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Indian Lives Illuminate History

New books about native Americans include biography, fiction, and personal narrative

By Terry P. Wilson. Terry P. Wilsona member of the Potawatomi tribe, is professor and former chair of Native American Studies and Ethnic Studies at the University of California, Berkeley. His publications include ``Teaching American History.'' / September 3, 1993



THE LANCE AND THE SHIELD: THE LIFE AND TIMES OF SITTING BULL By Robert M. Utley. Henry Holt & Co., 413 pp., $25

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BLACK ELK: HOLY MAN OF THE OGLALA By Michael F. Steltenkamp. University of Oklahoma Press 211 pp., $19.95

ONCE THEY MOVED LIKE THE WIND: COCHISE, GERONIMO AND THE APACHE WARS By David Roberts. Simon & Schuster, 368 pp., $24

BRAVE ARE MY PEOPLE: INDIAN HEROES NOT FORGOTTEN By Frank Waters. Clear Light Publishers 189 pp., $24.95

NEARLY a quarter of a century has passed since Dee Brown's ``Bury My Heart at Wounded Knee'' (1970) set off a publishing avalanche of books about American Indians. Earlier works, often of dubious distinction, were refurbished with fresh dust jackets and contemporary forewords to vie with new writings for the attention and dollars of a mostly non-Indian readership. As a result of 1960s and 1970s demonstrations of red power at Alcatraz (1969) and Wounded Knee (1973), some readers had become guiltily aware of their government's and society's past injustices to native Americans. Others sought portents and visions in treatises on native-American spirituality and belief. Many simply desired more information about the cultures and histories of the nation's indigenous peoples.

Among the more difficult tasks faced by scholars and popular writers alike who hope to illumine our understanding of Indian America has been the crafting of biographies of individual native Americans. Historical members of many tribes will likely remain obscure, because insufficient research material exists to frame a book-length portrait. And what about the problem of ``the other''? How can a non-Indian biographer penetrate alien tribal worlds to uncover the motivations, goals, and desires of individuals shaped by dimly perceived belief systems and lifestyles? Can an outsider even grasp what was significant to tribal peoples of a century or two ago, a necessity if a person's life is to be discerned and evaluated.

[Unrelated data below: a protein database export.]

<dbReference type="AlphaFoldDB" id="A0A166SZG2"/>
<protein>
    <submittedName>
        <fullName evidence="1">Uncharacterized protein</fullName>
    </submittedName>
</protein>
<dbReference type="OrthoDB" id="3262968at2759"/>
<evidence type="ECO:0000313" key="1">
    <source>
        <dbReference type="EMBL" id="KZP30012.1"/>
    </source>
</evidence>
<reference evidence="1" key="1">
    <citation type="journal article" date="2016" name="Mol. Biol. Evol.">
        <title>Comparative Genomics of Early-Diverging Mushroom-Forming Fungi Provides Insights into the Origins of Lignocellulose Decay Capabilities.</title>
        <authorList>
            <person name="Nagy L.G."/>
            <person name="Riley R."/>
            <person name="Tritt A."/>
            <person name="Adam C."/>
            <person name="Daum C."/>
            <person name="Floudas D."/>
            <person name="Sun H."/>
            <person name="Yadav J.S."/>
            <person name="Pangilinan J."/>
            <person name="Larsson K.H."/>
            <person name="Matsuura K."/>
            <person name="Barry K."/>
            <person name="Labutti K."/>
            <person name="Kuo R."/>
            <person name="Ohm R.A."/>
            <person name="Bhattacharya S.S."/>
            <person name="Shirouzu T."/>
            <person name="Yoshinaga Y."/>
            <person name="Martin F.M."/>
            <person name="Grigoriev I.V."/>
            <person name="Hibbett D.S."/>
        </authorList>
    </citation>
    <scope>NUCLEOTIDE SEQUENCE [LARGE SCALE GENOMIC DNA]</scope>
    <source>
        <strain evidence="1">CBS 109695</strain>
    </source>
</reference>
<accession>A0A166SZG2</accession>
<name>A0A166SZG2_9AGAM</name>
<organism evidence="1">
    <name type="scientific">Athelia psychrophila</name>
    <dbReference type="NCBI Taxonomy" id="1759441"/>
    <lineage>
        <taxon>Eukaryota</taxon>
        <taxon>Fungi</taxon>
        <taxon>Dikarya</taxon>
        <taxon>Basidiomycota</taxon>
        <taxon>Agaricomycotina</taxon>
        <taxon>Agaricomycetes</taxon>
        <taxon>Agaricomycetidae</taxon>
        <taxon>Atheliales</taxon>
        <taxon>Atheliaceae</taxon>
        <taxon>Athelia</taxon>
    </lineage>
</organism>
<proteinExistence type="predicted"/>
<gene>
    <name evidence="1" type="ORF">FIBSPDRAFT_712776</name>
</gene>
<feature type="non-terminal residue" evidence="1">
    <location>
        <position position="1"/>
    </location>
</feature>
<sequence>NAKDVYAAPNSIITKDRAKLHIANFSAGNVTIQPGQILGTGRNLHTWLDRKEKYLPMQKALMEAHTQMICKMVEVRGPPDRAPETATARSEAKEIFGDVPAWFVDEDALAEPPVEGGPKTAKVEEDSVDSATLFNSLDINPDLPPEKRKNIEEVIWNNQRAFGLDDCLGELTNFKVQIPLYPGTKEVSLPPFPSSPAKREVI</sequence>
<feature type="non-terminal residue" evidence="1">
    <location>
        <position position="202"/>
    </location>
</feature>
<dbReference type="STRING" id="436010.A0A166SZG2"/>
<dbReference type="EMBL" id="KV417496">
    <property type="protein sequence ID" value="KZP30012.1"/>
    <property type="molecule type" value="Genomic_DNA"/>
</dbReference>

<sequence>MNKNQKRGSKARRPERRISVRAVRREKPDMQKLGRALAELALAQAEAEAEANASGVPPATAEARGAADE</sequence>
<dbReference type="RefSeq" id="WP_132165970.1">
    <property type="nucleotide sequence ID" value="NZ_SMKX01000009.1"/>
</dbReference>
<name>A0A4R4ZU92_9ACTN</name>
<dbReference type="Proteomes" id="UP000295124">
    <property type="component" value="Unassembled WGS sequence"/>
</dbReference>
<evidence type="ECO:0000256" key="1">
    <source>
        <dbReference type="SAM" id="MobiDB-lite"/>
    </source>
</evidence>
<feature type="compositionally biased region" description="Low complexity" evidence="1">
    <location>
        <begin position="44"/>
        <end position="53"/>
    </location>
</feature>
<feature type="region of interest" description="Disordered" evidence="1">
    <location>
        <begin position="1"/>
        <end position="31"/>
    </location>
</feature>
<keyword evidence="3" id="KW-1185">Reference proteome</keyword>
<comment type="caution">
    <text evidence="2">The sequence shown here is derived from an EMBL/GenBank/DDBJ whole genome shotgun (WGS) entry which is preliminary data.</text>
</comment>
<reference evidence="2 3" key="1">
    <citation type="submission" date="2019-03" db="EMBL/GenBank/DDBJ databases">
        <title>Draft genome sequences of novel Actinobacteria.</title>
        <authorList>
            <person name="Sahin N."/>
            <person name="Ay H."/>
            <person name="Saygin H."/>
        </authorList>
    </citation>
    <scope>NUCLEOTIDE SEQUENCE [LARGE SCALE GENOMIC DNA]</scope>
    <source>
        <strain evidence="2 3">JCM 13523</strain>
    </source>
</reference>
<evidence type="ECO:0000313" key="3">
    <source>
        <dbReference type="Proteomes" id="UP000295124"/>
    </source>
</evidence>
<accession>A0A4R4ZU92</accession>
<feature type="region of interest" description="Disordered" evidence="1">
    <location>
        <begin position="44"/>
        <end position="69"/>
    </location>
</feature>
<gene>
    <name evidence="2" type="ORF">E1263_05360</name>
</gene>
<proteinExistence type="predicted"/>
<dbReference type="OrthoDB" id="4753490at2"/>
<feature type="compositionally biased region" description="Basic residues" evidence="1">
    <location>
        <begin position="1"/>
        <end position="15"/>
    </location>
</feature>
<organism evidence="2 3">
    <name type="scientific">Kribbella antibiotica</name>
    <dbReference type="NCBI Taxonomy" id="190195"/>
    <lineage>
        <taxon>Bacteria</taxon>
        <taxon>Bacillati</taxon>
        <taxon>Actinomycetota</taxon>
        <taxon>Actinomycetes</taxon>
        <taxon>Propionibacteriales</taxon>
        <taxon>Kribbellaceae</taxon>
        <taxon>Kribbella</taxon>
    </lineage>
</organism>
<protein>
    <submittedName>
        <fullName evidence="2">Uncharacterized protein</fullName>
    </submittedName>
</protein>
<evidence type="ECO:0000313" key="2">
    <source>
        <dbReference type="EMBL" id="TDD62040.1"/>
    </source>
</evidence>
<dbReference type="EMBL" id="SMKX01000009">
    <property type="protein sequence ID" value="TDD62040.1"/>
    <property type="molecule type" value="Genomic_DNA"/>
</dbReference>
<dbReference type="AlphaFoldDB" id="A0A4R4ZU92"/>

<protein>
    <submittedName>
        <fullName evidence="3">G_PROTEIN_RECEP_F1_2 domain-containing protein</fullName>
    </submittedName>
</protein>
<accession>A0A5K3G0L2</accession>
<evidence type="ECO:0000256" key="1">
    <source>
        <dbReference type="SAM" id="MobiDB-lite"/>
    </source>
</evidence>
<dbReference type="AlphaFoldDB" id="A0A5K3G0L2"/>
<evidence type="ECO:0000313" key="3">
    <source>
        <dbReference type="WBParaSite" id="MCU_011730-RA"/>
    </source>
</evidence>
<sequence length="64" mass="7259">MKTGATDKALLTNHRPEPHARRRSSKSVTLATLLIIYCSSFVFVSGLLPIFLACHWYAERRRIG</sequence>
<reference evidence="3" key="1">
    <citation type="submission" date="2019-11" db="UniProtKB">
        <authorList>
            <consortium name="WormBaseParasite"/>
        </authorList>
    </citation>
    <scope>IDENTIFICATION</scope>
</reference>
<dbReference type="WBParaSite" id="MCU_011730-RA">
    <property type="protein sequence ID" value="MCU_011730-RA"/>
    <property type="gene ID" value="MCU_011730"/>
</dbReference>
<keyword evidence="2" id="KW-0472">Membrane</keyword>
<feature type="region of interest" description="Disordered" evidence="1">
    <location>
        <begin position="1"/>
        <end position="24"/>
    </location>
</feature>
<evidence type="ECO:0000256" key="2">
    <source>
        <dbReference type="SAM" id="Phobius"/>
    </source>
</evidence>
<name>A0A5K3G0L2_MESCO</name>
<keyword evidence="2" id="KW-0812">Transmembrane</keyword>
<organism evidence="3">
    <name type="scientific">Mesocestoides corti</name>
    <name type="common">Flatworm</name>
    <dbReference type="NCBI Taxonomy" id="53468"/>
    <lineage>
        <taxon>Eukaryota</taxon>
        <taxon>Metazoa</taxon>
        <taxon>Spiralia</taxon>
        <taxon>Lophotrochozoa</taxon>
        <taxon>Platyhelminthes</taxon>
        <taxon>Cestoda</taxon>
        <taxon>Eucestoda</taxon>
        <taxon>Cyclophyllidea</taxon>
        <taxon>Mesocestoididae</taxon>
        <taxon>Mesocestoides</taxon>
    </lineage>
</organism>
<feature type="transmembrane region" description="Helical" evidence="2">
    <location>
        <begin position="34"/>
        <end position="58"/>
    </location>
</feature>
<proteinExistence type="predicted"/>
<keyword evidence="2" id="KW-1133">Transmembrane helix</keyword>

The books reviewed here reflect four distinctly different approaches to meeting the formidable challenges of Indian biography. Most satisfying of the efforts is ``The Lance and the Shield: The Life and Times of Sitting Bull.'' Robert M. Utley, a former chief historian of the National Park Service and author of numerous publications in Western history and biography, has produced a superlatively written and researched life of Sitting Bull, the Hunkpapa Sioux leader. Born sometime between 1831 and 1837, this Lakota warrior came to embody his people's four cardinal virtues - bravery, fortitude, generosity, and wisdom - as he led the resistance of the tribe to the wasichus (white men) until his death in 1890.

Utley manages to impart an astonishing array of facts about Sitting Bull's Lakota world to inform the reader about the man. He explains the reasons behind intertribal warfare as well as the defensive strategies of Sitting Bull and Crazy Horse against the advance of the Anglo-American frontier. Drawing on the memories of the chief's contemporaries recorded in the 1920s and early 1930s, Utley reveals Sitting Bull's wisdom, spiritual power, and foibles so that a man emerges, a Lakota personage significant within his own tribe and in the history of the nation that subdued his people.